The findings in this report are subject to at least three limitations. First, MCV coverage estimates are affected by inclusion of SIA doses administered to children outside the target group, inaccurate estimates of the target population size, and inaccurate reports of the number of doses delivered. Second, under-ascertainment of measles cases through surveillance systems can occur, because not all patients with measles seek care and not all cases are reported. Third, some countries report aggregate numbers of unconfirmed cases rather than case-based data.

The decrease in measles mortality is among three main contributors (along with decreases in pneumonia and diarrhea) to the decline in overall child mortality and progress toward MDG4 (9). To assess the reasons for the slowing of progress since 2010 and to modify current strategies as needed, the Measles & Rubella Initiative§§§ partners have commissioned a midterm strategy review. Countries and their partners need to raise the visibility of measles elimination, and secure the resources needed to implement strategies required to reach measles control and elimination goals, taking into account the results and recommendations from the review.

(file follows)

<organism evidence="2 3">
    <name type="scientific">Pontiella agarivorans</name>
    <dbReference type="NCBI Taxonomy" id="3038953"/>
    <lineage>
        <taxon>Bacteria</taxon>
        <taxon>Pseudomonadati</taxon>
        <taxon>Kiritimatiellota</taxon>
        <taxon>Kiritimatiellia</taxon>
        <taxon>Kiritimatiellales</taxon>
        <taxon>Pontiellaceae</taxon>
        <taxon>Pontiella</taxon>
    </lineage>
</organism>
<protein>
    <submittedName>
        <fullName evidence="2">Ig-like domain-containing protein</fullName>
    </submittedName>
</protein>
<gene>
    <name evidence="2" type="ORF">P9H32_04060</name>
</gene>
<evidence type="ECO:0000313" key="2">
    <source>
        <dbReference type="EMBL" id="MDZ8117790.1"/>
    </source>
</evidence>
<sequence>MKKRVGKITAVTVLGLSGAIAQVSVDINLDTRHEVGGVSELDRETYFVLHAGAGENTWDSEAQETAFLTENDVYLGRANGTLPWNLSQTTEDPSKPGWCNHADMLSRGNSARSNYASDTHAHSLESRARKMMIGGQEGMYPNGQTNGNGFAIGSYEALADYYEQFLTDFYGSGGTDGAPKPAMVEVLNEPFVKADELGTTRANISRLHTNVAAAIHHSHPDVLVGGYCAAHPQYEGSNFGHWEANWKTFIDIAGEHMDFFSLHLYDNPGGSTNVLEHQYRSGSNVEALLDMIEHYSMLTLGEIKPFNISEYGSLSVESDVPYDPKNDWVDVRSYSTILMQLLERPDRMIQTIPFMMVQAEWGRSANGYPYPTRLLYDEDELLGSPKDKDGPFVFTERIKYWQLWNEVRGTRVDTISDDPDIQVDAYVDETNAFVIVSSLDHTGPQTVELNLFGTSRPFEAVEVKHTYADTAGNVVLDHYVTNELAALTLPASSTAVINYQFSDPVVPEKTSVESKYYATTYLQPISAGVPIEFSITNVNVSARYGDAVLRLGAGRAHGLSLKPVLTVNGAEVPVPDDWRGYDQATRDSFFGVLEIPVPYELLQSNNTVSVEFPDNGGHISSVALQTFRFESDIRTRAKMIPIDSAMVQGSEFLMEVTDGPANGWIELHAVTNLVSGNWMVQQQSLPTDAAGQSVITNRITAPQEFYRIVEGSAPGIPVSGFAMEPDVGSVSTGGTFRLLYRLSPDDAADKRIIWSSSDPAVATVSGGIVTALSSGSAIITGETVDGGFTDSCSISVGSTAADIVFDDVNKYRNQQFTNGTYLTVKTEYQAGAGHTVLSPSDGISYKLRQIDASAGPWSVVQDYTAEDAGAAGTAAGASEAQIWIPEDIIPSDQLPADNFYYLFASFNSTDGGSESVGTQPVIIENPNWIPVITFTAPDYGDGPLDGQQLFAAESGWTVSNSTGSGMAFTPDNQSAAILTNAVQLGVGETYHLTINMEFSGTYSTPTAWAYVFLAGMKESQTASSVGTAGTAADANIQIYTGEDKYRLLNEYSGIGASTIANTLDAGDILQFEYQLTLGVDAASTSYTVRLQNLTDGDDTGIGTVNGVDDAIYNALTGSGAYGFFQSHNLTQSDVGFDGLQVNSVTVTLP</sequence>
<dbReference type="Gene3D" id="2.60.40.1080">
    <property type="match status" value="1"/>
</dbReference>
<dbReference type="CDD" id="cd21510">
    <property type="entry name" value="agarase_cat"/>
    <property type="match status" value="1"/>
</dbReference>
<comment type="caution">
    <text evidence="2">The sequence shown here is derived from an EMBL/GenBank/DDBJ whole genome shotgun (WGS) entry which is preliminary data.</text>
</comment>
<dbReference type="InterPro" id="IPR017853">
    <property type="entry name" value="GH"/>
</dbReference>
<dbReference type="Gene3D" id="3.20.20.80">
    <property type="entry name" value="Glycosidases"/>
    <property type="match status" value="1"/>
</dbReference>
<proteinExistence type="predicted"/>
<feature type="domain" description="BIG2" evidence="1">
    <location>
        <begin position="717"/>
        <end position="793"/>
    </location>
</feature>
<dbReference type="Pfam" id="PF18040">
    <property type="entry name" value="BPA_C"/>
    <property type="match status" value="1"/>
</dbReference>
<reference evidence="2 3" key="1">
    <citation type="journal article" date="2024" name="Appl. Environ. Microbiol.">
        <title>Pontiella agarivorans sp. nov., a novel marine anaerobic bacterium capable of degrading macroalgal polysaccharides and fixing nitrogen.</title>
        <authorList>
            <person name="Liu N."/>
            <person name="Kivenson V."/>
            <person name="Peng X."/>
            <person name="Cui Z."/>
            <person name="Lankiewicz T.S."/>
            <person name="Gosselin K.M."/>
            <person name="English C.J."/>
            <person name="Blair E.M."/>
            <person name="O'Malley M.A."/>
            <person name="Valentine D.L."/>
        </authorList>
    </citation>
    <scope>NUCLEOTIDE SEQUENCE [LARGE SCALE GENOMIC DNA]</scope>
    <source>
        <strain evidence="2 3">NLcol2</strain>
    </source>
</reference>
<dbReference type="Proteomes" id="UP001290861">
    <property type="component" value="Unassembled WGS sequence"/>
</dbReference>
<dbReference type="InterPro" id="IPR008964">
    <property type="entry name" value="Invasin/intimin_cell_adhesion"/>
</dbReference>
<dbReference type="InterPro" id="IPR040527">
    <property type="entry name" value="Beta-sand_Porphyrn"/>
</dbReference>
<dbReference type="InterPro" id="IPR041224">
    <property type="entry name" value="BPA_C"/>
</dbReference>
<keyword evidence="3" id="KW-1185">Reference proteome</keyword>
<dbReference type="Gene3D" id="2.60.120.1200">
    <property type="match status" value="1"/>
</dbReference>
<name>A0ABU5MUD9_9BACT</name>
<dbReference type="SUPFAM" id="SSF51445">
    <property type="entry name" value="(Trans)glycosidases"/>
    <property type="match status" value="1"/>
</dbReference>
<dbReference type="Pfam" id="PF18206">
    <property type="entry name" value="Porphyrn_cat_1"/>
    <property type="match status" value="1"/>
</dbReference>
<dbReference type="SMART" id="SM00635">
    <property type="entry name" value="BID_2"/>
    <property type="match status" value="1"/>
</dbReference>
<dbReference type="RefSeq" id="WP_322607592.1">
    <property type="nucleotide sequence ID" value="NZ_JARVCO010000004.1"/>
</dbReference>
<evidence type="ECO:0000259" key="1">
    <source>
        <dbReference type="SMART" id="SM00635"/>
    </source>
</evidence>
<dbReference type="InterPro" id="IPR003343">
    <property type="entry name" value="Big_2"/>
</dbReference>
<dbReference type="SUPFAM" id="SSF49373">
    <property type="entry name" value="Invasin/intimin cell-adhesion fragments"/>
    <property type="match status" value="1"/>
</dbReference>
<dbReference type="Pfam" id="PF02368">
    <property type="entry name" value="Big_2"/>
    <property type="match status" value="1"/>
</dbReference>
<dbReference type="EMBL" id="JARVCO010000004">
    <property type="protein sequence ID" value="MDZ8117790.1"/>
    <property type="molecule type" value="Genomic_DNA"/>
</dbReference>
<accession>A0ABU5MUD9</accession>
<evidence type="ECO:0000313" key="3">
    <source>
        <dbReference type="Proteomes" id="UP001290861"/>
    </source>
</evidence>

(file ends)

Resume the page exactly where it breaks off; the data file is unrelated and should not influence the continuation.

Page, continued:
1Department of Immunization, Vaccines, and Biologicals, World Health Organization; 2Division of Viral Diseases, National Center for Immunization and Respiratory Diseases, CDC; 3Global Immunization Division, Center for Global Health, CDC.

Corresponding author: James L. Goodson, jgoodson@cdc.gov, 404-639-8170.

References

  1. World Health Organization. Global eradication of measles: report by the Secretariat. Geneva, Switzerland: World Health Organization; 2010. Available at http://apps.who.int/gb/ebwha/pdf_files/wha63/a63_18-en.pdf .
  2. Perry RT, Gacic-Dobo M, Dabbagh A, et al. Progress toward regional measles elimination—worldwide, 2000–2013. MMWR Morb Mortal Wkly Rep 2014;63:1034–8.
  3. World Health Organization. Genetic diversity of wild-type measles viruses and the global measles nucleotide surveillance database (MeaNS). Wkly Epidemiol Rec 2015;90:373–80.
  4. Simons E, Ferrari M, Fricks J, et al. Assessment of the 2010 global measles mortality reduction goal: results from a model of surveillance data. Lancet 2012;379:2173–8.